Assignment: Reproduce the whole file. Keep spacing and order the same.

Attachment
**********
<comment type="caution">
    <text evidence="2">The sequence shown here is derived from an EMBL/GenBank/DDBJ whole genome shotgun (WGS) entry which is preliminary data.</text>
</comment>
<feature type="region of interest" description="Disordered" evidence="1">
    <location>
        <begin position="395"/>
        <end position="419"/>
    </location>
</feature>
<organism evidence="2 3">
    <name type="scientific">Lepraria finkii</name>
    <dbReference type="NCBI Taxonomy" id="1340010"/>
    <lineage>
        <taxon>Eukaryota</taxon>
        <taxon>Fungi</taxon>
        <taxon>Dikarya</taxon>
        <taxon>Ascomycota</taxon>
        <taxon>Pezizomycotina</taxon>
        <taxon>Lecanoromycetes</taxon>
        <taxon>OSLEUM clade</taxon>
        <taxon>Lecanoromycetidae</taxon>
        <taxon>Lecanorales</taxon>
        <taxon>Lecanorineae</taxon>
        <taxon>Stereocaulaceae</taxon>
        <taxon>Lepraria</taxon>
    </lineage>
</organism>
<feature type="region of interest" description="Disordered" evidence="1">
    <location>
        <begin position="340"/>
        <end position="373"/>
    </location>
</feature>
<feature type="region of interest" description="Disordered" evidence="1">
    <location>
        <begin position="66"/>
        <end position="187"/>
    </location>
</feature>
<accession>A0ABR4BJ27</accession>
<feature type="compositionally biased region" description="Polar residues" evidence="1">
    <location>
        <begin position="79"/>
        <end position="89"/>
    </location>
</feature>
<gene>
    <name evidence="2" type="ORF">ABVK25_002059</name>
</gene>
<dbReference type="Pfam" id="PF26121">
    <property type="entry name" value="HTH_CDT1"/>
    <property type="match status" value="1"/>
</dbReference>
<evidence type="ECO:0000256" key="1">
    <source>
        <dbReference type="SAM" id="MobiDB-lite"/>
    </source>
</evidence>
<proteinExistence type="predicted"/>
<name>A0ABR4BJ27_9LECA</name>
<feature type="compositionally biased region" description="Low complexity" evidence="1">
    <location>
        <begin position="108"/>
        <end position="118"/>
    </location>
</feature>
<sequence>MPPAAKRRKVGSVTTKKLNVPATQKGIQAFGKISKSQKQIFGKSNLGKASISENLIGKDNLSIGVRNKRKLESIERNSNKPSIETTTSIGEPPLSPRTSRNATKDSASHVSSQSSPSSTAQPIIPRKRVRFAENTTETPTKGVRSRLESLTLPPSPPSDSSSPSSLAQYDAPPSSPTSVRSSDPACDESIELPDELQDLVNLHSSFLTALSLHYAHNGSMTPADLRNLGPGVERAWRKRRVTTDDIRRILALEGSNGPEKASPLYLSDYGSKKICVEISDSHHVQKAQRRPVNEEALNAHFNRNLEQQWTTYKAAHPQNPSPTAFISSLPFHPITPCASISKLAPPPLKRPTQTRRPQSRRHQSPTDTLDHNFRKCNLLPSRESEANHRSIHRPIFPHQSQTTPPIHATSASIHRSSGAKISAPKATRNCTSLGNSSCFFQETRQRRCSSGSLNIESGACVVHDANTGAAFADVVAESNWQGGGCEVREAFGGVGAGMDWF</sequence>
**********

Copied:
<comment type="caution">
    <text evidence="2">The sequence shown here is derived from an EMBL/GenBank/DDBJ whole genome shotgun (WGS) entry which is preliminary data.</text>
</comment>
<feature type="region of interest" description="Disordered" evidence="1">
    <location>
        <begin position="395"/>
        <end position="419"/>
    </location>
</feature>
<organism evidence="2 3">
    <name type="scientific">Lepraria finkii</name>
    <dbReference type="NCBI Taxonomy" id="1340010"/>
    <lineage>
        <taxon>Eukaryota</taxon>
        <taxon>Fungi</taxon>
        <taxon>Dikarya</taxon>
        <taxon>Ascomycota</taxon>
        <taxon>Pezizomycotina</taxon>
        <taxon>Lecanoromycetes</taxon>
        <taxon>OSLEUM clade</taxon>
        <taxon>Lecanoromycetidae</taxon>
        <taxon>Lecanorales</taxon>
        <taxon>Lecanorineae</taxon>
        <taxon>Stereocaulaceae</taxon>
        <taxon>Lepraria</taxon>
    </lineage>
</organism>
<feature type="region of interest" description="Disordered" evidence="1">
    <location>
        <begin position="340"/>
        <end position="373"/>
    </location>
</feature>
<feature type="region of interest" description="Disordered" evidence="1">
    <location>
        <begin position="66"/>
        <end position="187"/>
    </location>
</feature>
<accession>A0ABR4BJ27</accession>
<feature type="compositionally biased region" description="Polar residues" evidence="1">
    <location>
        <begin position="79"/>
        <end position="89"/>
    </location>
</feature>
<gene>
    <name evidence="2" type="ORF">ABVK25_002059</name>
</gene>
<dbReference type="Pfam" id="PF26121">
    <property type="entry name" value="HTH_CDT1"/>
    <property type="match status" value="1"/>
</dbReference>
<evidence type="ECO:0000256" key="1">
    <source>
        <dbReference type="SAM" id="MobiDB-lite"/>
    </source>
</evidence>
<proteinExistence type="predicted"/>
<name>A0ABR4BJ27_9LECA</name>
<feature type="compositionally biased region" description="Low complexity" evidence="1">
    <location>
        <begin position="108"/>
        <end position="118"/>
    </location>
</feature>
<sequence>MPPAAKRRKVGSVTTKKLNVPATQKGIQAFGKISKSQKQIFGKSNLGKASISENLIGKDNLSIGVRNKRKLESIERNSNKPSIETTTSIGEPPLSPRTSRNATKDSASHVSSQSSPSSTAQPIIPRKRVRFAENTTETPTKGVRSRLESLTLPPSPPSDSSSPSSLAQYDAPPSSPTSVRSSDPACDESIELPDELQDLVNLHSSFLTALSLHYAHNGSMTPADLRNLGPGVERAWRKRRVTTDDIRRILALEGSNGPEKASPLYLSDYGSKKICVEISDSHHVQKAQRRPVNEEALNAHFNRNLEQQWTTYKAAHPQNPSPTAFISSLPFHPITPCASISKLAPPPLKRPTQTRRPQSRRHQSPTDTLDHNFRKCNLLPSRESEANHRSIHRPIFPHQSQTTPPIHATSASIHRSSGAKISAPKATRNCTSLGNSSCFFQETRQRRCSSGSLNIESGACVVHDANTGAAFADVVAESNWQGGGCEVREAFGGVGAGMDWF</sequence>